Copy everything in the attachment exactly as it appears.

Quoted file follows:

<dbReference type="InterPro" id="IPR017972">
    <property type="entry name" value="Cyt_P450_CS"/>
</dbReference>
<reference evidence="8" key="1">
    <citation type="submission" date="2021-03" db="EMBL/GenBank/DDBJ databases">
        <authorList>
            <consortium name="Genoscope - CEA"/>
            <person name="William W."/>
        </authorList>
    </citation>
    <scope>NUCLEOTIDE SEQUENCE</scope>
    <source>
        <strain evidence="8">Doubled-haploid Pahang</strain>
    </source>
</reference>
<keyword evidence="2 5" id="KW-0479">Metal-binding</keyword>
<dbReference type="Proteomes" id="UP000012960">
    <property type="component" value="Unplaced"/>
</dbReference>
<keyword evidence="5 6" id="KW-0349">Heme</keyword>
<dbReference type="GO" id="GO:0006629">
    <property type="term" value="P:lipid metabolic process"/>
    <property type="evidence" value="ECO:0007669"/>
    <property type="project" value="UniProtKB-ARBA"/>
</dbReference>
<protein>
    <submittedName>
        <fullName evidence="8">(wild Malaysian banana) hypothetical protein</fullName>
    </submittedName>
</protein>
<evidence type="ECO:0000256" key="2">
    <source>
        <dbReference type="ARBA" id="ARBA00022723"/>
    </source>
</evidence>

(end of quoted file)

<dbReference type="InterPro" id="IPR017972">
    <property type="entry name" value="Cyt_P450_CS"/>
</dbReference>
<reference evidence="8" key="1">
    <citation type="submission" date="2021-03" db="EMBL/GenBank/DDBJ databases">
        <authorList>
            <consortium name="Genoscope - CEA"/>
            <person name="William W."/>
        </authorList>
    </citation>
    <scope>NUCLEOTIDE SEQUENCE</scope>
    <source>
        <strain evidence="8">Doubled-haploid Pahang</strain>
    </source>
</reference>
<keyword evidence="2 5" id="KW-0479">Metal-binding</keyword>
<dbReference type="Proteomes" id="UP000012960">
    <property type="component" value="Unplaced"/>
</dbReference>
<keyword evidence="5 6" id="KW-0349">Heme</keyword>
<dbReference type="GO" id="GO:0006629">
    <property type="term" value="P:lipid metabolic process"/>
    <property type="evidence" value="ECO:0007669"/>
    <property type="project" value="UniProtKB-ARBA"/>
</dbReference>
<protein>
    <submittedName>
        <fullName evidence="8">(wild Malaysian banana) hypothetical protein</fullName>
    </submittedName>
</protein>
<evidence type="ECO:0000256" key="2">
    <source>
        <dbReference type="ARBA" id="ARBA00022723"/>
    </source>
</evidence>